valerie ghant: Asia's accident, basically, how you know what should have necessarily took place and it's a lot of is some factors that I, you know know that you know, played a part in that you know I just I don't I don't know why, especially we're being so young.

valerie ghant: And it's.

valerie ghant: You know, different accidents it's people that have been ran over by cars and different things, and you know that's that's you know that's the norm stabilize them and get them to a place that specialize in that type of injury and normally that's brain injury or spinal cord injury.

Nadine Vogel: Right well, so we need to take a really short break when we come back, I want to explore that further or explore what those factors were.

Nadine Vogel: You know why why, why do you think you know they didn't do what they needed to do, and I suspect, I have some ideas, but I want to hear from you so let's go on a very quick break.

Nadine Vogel: And, ladies and gentlemen, don't leave us, we will be back with Valerie Ghant and hearing about this unfortunate story about her daughter.

Voiceover: And now it's time for a commercial break.

[COMMERCIAL] Have you attended a springboard Consulting event? Well, you should, we have the best events and our 2022 events are just under way. Firstly is the Brg Summit happening on Tuesday, April 26th, and then following that is Disability Matters. North America Conference and Awards that's happening Wednesday and Thursday, April, 27 and 28. Both events are being delivered by a live stream. If interested in attending, please visit www.consultspringboard.com for more information.

Voiceover: And now back to our show.

Nadine Vogel: Hello everyone, this is medium vogel want to welcome you back to today's episode of disabled lives matter I am with my fabulous co host normal Stanley norma stanley, say hey.


NORMA STANLEY: We're having a conversation here.

Nadine Vogel: yeah Valerie Thank you so much for for your willingness to share such a personal story and and what has happened now five years into it with your daughter's car accident.

Nadine Vogel: Before we before we took a break, one of the things we ended on was, you know that that it sounds like your daughter didn't really get.

Nadine Vogel: That necessarily the right care of that she needed right off the BAT although you were asking for it.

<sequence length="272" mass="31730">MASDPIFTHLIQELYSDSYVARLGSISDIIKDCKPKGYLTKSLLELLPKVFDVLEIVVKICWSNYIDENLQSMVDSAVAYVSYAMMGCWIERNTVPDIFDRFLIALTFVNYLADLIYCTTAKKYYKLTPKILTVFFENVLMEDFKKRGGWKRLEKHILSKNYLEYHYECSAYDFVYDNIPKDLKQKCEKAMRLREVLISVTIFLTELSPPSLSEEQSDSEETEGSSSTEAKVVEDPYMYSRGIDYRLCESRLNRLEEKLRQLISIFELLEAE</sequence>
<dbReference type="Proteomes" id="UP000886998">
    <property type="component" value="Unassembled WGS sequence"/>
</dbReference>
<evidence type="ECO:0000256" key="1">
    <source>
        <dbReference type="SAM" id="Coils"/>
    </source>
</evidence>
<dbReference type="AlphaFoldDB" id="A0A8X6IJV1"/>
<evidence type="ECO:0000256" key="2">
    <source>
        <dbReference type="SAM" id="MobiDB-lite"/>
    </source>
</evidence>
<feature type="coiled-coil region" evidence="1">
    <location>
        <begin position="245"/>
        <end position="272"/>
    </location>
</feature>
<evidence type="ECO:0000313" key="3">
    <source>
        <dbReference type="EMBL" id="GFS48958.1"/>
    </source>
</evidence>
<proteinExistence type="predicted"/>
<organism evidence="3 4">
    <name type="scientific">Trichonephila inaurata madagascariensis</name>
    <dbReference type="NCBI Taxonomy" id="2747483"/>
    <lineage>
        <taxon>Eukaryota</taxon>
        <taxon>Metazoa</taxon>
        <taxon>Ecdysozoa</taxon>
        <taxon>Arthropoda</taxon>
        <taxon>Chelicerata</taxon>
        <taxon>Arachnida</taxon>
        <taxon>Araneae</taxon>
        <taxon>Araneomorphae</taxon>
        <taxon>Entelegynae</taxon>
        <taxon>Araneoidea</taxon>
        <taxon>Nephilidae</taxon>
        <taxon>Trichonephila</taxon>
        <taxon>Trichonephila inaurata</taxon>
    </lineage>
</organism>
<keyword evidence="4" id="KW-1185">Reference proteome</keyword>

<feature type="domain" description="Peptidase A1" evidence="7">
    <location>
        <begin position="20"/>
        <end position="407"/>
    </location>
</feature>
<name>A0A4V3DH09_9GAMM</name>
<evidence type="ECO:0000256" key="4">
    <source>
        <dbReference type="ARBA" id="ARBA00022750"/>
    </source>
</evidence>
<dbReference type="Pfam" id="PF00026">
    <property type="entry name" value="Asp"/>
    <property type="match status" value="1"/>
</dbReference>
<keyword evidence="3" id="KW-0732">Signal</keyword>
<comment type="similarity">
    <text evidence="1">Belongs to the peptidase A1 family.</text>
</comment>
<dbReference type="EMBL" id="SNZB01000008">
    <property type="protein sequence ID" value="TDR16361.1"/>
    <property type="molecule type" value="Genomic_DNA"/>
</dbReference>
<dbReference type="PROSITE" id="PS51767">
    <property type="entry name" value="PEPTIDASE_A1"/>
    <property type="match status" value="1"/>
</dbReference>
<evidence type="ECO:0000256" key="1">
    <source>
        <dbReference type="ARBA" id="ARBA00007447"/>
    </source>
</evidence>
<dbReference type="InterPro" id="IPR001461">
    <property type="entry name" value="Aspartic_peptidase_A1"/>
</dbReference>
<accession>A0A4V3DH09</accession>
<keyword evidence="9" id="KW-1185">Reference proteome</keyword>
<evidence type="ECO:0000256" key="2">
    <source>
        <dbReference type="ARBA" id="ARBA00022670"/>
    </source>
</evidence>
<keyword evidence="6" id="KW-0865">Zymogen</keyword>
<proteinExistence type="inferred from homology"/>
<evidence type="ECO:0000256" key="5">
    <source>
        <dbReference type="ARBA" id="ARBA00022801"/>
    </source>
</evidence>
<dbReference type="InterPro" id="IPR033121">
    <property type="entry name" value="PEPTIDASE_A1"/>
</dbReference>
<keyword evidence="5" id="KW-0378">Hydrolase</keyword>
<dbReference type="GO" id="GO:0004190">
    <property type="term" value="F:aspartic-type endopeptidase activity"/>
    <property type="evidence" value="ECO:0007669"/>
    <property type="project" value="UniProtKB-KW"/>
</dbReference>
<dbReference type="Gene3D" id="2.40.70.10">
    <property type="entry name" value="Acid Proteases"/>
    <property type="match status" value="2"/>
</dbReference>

Nadine Vogel: And i'm just wondering if if you have some thoughts as to what those barriers were or factors to do with why she didn't get to a head injury expert, you know why she didn't get moved any thoughts on that.

valerie ghant: Well, in health care alone and it's just it's.

valerie ghant: it's Sad to say.

valerie ghant: But economical status plays a big role and race is a factor as well.

valerie ghant: You know at at not using the race car but i'm living it i've lived it, so I have to bear witness to that you know those were definitely factors that were involved, my daughter actually the insurance that January Asia turned 19 and the insurance that I had.

valerie ghant: dropped her because, when we were first their I guess the insurance Maybe it was showing up in the system.

valerie ghant: And I even had the neurosurgeon going from telling me her father that he could do xyz to he can't do anything.

valerie ghant: And I mean we you know we went back and forth and i'm like you just told us, you know you could you know perform this or take these type of measures, and now you know all of that just kind of changed in in later on in thought i'm just saying I guess that had to play a role in it.

valerie ghant: But they figured out that the insurance that we had it wasn't good they had dropped her.

Nadine Vogel: Oh, my gosh. Oh, my gosh.

Nadine Vogel: I you know I have this ongoing issue norma you and I have talked about it, we talked about here at springboard just you know we've got to change healthcare.

Nadine Vogel: In this country absolutely I mean disability or not, we have just got to change health care, I have, I have just never seen some of the things that go on, and then I.

Nadine Vogel: I do agree Valerie you know, then we add raised or we add socio economic status and it just I sometimes I wonder what country were in.

Nadine Vogel: yeah right norma I mean.

NORMA STANLEY: Absolutely.

Nadine Vogel: On a regular basis and it's just i'm in all I know, and I don't think it's getting better I think it's getting worse.